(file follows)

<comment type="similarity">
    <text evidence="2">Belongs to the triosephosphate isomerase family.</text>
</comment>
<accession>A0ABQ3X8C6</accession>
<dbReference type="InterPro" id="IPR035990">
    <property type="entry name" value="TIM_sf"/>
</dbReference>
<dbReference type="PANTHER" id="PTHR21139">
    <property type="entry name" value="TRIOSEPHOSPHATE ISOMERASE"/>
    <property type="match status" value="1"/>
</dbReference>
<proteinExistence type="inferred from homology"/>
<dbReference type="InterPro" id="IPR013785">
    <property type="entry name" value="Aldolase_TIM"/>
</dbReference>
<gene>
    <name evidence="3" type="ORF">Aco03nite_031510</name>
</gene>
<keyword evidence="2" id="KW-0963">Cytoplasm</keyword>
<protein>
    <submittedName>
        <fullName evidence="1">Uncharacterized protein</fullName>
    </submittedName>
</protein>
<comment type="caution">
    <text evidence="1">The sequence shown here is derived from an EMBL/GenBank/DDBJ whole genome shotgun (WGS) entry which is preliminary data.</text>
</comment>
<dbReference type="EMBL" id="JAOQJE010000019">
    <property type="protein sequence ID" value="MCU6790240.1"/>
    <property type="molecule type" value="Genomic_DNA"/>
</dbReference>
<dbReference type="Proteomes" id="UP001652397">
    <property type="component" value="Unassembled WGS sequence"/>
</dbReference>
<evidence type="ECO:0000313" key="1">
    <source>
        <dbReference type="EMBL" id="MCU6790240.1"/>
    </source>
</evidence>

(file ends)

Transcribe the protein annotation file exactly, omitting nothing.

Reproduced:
<comment type="similarity">
    <text evidence="2">Belongs to the triosephosphate isomerase family.</text>
</comment>
<accession>A0ABQ3X8C6</accession>
<dbReference type="InterPro" id="IPR035990">
    <property type="entry name" value="TIM_sf"/>
</dbReference>
<dbReference type="PANTHER" id="PTHR21139">
    <property type="entry name" value="TRIOSEPHOSPHATE ISOMERASE"/>
    <property type="match status" value="1"/>
</dbReference>
<proteinExistence type="inferred from homology"/>
<dbReference type="InterPro" id="IPR013785">
    <property type="entry name" value="Aldolase_TIM"/>
</dbReference>
<gene>
    <name evidence="3" type="ORF">Aco03nite_031510</name>
</gene>
<keyword evidence="2" id="KW-0963">Cytoplasm</keyword>
<protein>
    <submittedName>
        <fullName evidence="1">Uncharacterized protein</fullName>
    </submittedName>
</protein>
<comment type="caution">
    <text evidence="1">The sequence shown here is derived from an EMBL/GenBank/DDBJ whole genome shotgun (WGS) entry which is preliminary data.</text>
</comment>
<dbReference type="EMBL" id="JAOQJE010000019">
    <property type="protein sequence ID" value="MCU6790240.1"/>
    <property type="molecule type" value="Genomic_DNA"/>
</dbReference>
<dbReference type="Proteomes" id="UP001652397">
    <property type="component" value="Unassembled WGS sequence"/>
</dbReference>
<evidence type="ECO:0000313" key="1">
    <source>
        <dbReference type="EMBL" id="MCU6790240.1"/>
    </source>
</evidence>